SANS Digital Forensics and Incident Response Blog: Category - Registry Analysis

Computer Forensic Artifacts: Windows 7 Shellbags

As Windows Registry artifacts go, the "Shellbag" keys tend to be some of the more complicated artifacts we have to decipher. But they are worth the effort, giving an excellent means to prove the existence of files and folders along with user knowledge. Shellbags can be used to answer the difficult questions of data enumeration … Continue reading Computer Forensic Artifacts: Windows 7 Shellbags


Digital Forensics Case Leads: Intruder Alert! Intruder Alert!

Seven years ago, in the Preface to his TheTao of Network Security Monitoring, Richard Bejtlich wrote: Three words sum up my attitude toward stopping intruders:prevention eventually fails. Every single network can be compromised, either by an external attacker or by a rogue insider. Fast forward to 2011, and we find McAfee saying, in the executive … Continue reading Digital Forensics Case Leads: Intruder Alert! Intruder Alert!


Computer Forensics How-To: Microsoft Log Parser

As any incident responder will agree, you can never have too many logs. That is, of course, until you have to analyze them! I was recently on an engagement where our team had to review hundreds of gigabytes of logs looking for evidence of hacking activity. I was quickly reminded of how much I love … Continue reading Computer Forensics How-To: Microsoft Log Parser


Digital Forensics: Detecting time stamp manipulation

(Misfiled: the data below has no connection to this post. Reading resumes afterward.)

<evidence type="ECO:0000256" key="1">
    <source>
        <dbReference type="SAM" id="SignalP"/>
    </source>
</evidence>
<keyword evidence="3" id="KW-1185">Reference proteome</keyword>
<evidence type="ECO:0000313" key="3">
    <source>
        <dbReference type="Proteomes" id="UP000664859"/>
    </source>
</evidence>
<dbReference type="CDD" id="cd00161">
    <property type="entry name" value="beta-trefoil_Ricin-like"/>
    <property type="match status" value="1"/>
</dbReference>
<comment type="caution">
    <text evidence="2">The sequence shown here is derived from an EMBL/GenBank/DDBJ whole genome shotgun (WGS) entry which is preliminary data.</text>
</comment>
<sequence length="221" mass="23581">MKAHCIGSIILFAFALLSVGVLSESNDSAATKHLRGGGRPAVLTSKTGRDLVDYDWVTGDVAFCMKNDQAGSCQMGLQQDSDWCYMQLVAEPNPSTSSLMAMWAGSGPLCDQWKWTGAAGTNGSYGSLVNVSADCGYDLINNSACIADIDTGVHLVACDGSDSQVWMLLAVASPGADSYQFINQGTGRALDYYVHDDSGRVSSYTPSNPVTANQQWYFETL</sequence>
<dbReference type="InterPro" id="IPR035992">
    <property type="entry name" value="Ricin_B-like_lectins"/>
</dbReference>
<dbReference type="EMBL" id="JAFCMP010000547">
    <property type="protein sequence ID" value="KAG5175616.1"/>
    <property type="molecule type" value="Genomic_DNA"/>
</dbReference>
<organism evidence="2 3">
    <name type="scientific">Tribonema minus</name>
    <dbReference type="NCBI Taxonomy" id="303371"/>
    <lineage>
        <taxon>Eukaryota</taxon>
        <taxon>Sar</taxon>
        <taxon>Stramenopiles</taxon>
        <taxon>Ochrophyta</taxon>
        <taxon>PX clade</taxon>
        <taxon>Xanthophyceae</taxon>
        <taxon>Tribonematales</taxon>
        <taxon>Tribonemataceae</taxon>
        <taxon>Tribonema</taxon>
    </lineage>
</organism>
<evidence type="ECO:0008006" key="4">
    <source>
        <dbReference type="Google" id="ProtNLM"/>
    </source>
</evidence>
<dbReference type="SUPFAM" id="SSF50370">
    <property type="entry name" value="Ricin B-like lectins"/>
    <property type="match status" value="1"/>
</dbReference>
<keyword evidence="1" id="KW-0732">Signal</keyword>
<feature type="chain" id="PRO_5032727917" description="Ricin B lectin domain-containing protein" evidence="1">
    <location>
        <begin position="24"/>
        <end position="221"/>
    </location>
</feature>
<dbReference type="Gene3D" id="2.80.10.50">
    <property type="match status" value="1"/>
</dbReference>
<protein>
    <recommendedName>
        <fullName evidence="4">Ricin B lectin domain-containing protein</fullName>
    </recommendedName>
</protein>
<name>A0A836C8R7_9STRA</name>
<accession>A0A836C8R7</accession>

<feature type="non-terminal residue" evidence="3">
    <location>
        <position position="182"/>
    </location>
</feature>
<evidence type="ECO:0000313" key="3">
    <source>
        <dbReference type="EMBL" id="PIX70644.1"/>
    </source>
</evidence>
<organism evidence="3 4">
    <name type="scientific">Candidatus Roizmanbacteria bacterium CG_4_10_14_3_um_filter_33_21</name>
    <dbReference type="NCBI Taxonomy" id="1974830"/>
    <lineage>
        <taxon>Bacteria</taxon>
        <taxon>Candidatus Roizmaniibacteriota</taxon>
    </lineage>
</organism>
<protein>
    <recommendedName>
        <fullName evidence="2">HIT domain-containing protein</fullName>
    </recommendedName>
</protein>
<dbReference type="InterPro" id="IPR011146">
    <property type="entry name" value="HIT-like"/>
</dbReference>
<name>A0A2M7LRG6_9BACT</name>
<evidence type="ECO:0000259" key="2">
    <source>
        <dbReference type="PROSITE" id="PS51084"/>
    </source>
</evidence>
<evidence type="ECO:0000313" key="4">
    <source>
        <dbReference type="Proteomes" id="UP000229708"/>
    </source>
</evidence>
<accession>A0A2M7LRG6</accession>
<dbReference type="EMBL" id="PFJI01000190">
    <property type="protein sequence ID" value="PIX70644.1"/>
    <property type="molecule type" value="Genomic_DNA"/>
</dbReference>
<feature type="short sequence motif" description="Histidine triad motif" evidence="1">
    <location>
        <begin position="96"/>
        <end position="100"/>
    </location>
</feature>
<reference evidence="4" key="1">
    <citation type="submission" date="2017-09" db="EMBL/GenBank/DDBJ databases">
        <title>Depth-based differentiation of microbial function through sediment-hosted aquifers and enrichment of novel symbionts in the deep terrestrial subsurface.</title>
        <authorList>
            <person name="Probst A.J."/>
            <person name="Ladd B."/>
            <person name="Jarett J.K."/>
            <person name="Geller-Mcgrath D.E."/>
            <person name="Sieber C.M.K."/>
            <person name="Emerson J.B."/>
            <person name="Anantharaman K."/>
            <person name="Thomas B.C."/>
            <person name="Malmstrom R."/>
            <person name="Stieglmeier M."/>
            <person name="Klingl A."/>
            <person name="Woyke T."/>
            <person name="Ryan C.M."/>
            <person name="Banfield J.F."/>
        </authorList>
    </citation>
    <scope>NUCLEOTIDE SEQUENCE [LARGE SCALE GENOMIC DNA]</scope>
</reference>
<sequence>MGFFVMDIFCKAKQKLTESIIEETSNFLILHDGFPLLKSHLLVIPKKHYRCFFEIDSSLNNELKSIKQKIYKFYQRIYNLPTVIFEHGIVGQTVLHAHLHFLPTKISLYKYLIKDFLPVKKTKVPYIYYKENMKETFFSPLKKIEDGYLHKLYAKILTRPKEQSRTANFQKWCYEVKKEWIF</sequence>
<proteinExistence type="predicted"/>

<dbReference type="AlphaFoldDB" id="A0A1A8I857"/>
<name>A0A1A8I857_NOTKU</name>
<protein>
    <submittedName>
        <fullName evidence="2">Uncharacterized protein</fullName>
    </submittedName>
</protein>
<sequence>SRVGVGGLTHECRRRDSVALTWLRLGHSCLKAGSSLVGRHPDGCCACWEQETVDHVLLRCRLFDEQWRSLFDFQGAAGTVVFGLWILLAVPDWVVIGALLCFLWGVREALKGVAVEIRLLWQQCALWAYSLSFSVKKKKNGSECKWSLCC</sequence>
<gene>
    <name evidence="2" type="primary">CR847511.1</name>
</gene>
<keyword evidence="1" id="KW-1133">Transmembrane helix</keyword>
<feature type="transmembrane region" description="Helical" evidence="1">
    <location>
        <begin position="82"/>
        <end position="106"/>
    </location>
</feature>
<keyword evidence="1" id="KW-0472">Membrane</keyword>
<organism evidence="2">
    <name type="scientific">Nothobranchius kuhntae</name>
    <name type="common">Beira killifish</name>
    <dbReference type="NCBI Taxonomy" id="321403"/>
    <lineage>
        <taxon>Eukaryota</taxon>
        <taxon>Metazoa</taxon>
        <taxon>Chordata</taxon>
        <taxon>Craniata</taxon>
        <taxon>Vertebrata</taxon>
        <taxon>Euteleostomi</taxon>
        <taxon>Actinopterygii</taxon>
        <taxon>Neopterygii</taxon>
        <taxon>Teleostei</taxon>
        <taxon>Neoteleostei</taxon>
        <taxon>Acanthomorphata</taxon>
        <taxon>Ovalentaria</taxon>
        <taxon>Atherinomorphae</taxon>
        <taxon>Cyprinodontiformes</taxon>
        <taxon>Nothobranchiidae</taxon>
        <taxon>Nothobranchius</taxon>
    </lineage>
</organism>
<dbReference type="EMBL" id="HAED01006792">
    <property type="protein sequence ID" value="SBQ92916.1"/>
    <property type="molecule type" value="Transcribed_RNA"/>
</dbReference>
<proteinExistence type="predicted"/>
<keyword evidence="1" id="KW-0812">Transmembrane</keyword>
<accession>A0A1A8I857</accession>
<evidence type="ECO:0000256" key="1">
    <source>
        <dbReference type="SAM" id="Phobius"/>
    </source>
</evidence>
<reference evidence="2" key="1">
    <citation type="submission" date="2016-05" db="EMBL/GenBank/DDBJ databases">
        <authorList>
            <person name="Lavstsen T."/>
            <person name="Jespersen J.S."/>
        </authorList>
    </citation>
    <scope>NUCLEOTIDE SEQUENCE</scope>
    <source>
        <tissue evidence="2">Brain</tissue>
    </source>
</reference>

At approximately 22:50 CDT on 20101029 I responded to an event involving a user who had received an email from a friend with a link to some kid's games. The user said he tried to play the games, but that nothing happened. A few minutes later, the user saw a strange pop up message asking to send an error report about regwin.exe to Microsoft.

I opened a command prompt on the system, ran netstat and saw an established connection to a host on a different network on port 443. The process id belonged to a process named kids_games.exe.

I grabbed a copy of Mandiant's Memoryze and collected a memory image from the system and copied it to my laptop for offline analysis using Audit Viewer.

Audit Viewer gave the kids_games.exe process a very high Malware Rating Index (see Figure 1), so I decided there was probably more

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Digital Forensics: Persistence Registry keys

Some have called us log monkeys and claim our work is boring. Others recognize that what we do is a form of hunting. Computer Incident Response Team members watch security information event monitors (SIEMs) for indicators of compromise (IOCs). IOCs are like lycanthropes, they may be IDS/IPS alerts or blocks, or a system trying to connect to a resource it shouldn't be connecting to, or a user complaining of odd system behavior, or heaven forbid, a call from the Feds in the middle of the night.

Incident handlers may look for secondary IOCs to confirm an incident has occurred so they don't unnecessarily cause alarm or disrupt the organization. In the case of unsophisticated malware these secondary indicators can often be found by taking a quick look at the Windows Registry's run key. In many environments, this can be done remotely via:

reg query \\\\suspect.system.ip.address\\HKLM\\Software\\Microsoft\\Windows\\CurrentVersion\\Run

What comes back

... Continue reading Digital Forensics: Persistence Registry keys